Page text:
These rhythmic words remind us that we are singing the song of angels, the song sung by the heavenly host on the night of Christ’s birth. We are singing a song of the incarnation — the new creation, the coming of the Word made flesh. Not only that. As when we sing the Sanctus, here too we are reminded that our Mass is a singing with the angels.
This reminds us that every Catholic liturgy is a cosmic liturgy. The liturgy we celebrate here on earth is always a participation in the everlasting liturgy of heaven, in which all creation glorifies the Creator. This truth, I’m afraid, has been lost or obscured in the years since the Council. We have a great chance now to reclaim it.
Pope Benedict has said, “Liturgy presupposes … that the heavens have been opened; only if this is the case, is there liturgy at all.” This is the truth we need to recover.
Christ has rent the heavens and come down to us. Again he has been lifted up and carried into heaven to take his seat at the right hand of Power. By his incarnation and again by his ascension, the dividing walls between heaven and earth, the human and the divine, have forever been torn down.
By his incarnation and ascension our prayers here on earth can now rise like incense to mingle with the prayers of the saints. Our voices can join with the songs of the angels. And, as we pray in the oldest of our Eucharistic prayers, Eucharistic Prayer I, our gifts can be borne by the hands of his holy angel to his altar on high in the sight of his divine majesty.
The point is that the liturgy is going on always and everywhere before we ever walk through the church door. When we celebrate the Eucharist, the Pope says, we are “entering into the liturgy of the heavens that has always been taking place. Earthly liturgy is liturgy because and only because it joins what is already in process, the greater reality.” (13)
To drive this point home, our new Mass translation replaces the mundane affirmation — “Happy are those who are called to his supper” — with a confession of faith worthy of the cosmic character of our celebration.
We are not “happy.” We are blessed. We have not been called to any ordinary meal. No, we have been invited to the great banquet of our heavenly King, the wedding feast of his Son, our Redeemer.
Accordingly, we will now pray: “Blessed are those called to the Supper of the Lamb.” Again, the prayer has been there all along in the Latin. The language is an almost literal quotation from the revelation of the heavenly liturgy given to St. John in the Book of Revelation. (14)
In the holy Mass heaven reaches down to earth and earth reaches up to heaven. We are worshipping not only in our local church, but in the precincts of Mount Zion, “the city of the living God, the heavenly Jerusalem, and [with] innumerable angels in festal gathering, and [with] the Church of first-born who are enrolled in heaven.” (15)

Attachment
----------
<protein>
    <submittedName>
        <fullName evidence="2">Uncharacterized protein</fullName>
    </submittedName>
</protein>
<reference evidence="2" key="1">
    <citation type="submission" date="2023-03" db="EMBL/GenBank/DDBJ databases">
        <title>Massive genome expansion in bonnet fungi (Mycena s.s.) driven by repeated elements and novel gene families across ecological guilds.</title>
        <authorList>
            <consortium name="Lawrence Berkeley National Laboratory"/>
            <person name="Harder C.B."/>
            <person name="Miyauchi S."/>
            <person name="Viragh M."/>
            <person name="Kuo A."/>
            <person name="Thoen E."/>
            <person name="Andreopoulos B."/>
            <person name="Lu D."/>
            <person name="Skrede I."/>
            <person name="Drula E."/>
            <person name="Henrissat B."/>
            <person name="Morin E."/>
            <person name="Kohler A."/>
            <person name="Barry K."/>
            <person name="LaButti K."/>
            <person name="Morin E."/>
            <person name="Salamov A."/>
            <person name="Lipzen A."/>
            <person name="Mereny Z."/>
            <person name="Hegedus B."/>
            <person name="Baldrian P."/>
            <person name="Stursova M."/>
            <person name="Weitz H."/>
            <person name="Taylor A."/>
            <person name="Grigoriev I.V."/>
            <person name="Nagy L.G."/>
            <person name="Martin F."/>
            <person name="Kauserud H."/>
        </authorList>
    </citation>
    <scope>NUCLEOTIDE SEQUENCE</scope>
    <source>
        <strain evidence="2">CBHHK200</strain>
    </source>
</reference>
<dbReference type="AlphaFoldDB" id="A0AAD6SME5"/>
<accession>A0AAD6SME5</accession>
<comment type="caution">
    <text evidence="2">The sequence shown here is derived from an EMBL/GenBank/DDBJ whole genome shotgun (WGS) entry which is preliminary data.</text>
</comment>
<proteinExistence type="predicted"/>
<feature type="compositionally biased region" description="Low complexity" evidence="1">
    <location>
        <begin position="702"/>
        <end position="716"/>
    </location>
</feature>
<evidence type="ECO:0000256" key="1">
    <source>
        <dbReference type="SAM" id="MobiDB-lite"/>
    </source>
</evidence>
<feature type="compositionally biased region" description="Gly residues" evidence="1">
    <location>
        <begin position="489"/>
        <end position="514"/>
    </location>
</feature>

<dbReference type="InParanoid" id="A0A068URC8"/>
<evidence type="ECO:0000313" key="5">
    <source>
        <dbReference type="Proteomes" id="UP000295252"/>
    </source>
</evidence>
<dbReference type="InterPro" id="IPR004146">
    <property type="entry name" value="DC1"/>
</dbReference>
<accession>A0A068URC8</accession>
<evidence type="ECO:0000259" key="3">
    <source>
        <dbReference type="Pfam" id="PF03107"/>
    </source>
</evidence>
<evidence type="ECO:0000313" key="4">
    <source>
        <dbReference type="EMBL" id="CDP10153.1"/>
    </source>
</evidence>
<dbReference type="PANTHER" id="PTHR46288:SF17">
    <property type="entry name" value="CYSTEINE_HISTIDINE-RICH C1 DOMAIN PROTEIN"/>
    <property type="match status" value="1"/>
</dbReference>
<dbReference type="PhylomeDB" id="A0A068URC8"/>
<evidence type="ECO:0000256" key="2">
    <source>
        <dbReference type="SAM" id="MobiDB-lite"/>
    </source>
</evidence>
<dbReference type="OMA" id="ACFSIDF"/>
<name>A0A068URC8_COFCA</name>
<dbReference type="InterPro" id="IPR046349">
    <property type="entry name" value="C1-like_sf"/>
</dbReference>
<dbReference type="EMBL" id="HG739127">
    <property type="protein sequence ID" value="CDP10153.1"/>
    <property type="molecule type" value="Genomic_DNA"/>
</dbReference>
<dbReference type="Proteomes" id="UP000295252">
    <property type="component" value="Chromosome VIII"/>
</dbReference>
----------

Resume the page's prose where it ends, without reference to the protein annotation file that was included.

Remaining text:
That is how the early Christians understood their worship. And it’s time for us to reclaim that same consciousness. We need to come to our worship filled with this same awe for the mystery of God’s love and his covenant plan.
This brings us into the heart of the mysterium fidei, the mystery of faith. What are we doing at Mass? And why are we doing the things we do? St. Augustine said that “[God] is worshipped by the sacrifice of praise and thanksgiving. (16)” That’s of course true. But that begs the question. What are we praising? What are we giving thanks for? Why do we do it in the form of sacrifice?
St. Thomas Aquinas said that worship is essentially thanksgiving for the beneficium creationis, “the gift of being created.” (17) We worship God because the world he has given us is good, and because it is good for us to be alive. We worship God because everything we have, we have from God; and because everything we hope for is his alone to give.
That’s a glorious way for us to think about the Eucharist. We know that the word “Eucharist” comes from the Greek word that means “thanksgiving.” In the Eucharist, we give thanks for the gift of creation, but also for the gifts of the new creation — the victory over death made possible by Christ’s sacrifice, by the gift of his body and blood, offered on the cross for us and for the life of the world. The Eucharist is the Festival of the Resurrection.
Joseph Pieper has written in his work on the liturgy entitled, “In Tune with the World: A Theory of Festivity” that:
The Mass is called and is eucharistia. … The “occasion” for which it is performed and which it comports with, is nothing other than the salvation of the world and of life as a whole. … Christian worship sees itself as an act of affirmation that expresses itself in praise, glorification, and thanksgiving for the whole of reality and existence. (18)
In the Eucharist, we thank God for having shown us that his love is stronger than death. But why does our worship take the form of sacrifice? And what does sacrifice really mean?
Here the changes in the Eucharistic Rite help us to penetrate more deeply into the Holy Sacrifice of the Mass. I think we will find here again that the changes intend to restore a dimension of the liturgy that has been lost or obscured since the Council. The holy Mass is our participation in the redemptive sacrifice of Christ. In our worship we join our self-offering to the self-offering of Christ on the cross. We need to reclaim this sacrificial character of our worship.